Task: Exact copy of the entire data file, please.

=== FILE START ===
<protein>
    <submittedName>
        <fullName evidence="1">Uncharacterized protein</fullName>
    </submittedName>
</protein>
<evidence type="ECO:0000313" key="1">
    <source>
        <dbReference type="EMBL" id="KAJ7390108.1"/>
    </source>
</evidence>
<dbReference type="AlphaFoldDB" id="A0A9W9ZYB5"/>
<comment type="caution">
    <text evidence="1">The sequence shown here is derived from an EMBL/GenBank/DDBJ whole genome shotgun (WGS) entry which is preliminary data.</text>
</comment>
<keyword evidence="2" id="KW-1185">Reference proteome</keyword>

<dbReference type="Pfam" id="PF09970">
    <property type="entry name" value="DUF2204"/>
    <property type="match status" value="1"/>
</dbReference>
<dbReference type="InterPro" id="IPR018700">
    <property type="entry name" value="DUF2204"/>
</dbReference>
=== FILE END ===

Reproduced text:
<protein>
    <submittedName>
        <fullName evidence="1">Uncharacterized protein</fullName>
    </submittedName>
</protein>
<evidence type="ECO:0000313" key="1">
    <source>
        <dbReference type="EMBL" id="KAJ7390108.1"/>
    </source>
</evidence>
<dbReference type="AlphaFoldDB" id="A0A9W9ZYB5"/>
<comment type="caution">
    <text evidence="1">The sequence shown here is derived from an EMBL/GenBank/DDBJ whole genome shotgun (WGS) entry which is preliminary data.</text>
</comment>
<keyword evidence="2" id="KW-1185">Reference proteome</keyword>

<dbReference type="Pfam" id="PF09970">
    <property type="entry name" value="DUF2204"/>
    <property type="match status" value="1"/>
</dbReference>
<dbReference type="InterPro" id="IPR018700">
    <property type="entry name" value="DUF2204"/>
</dbReference>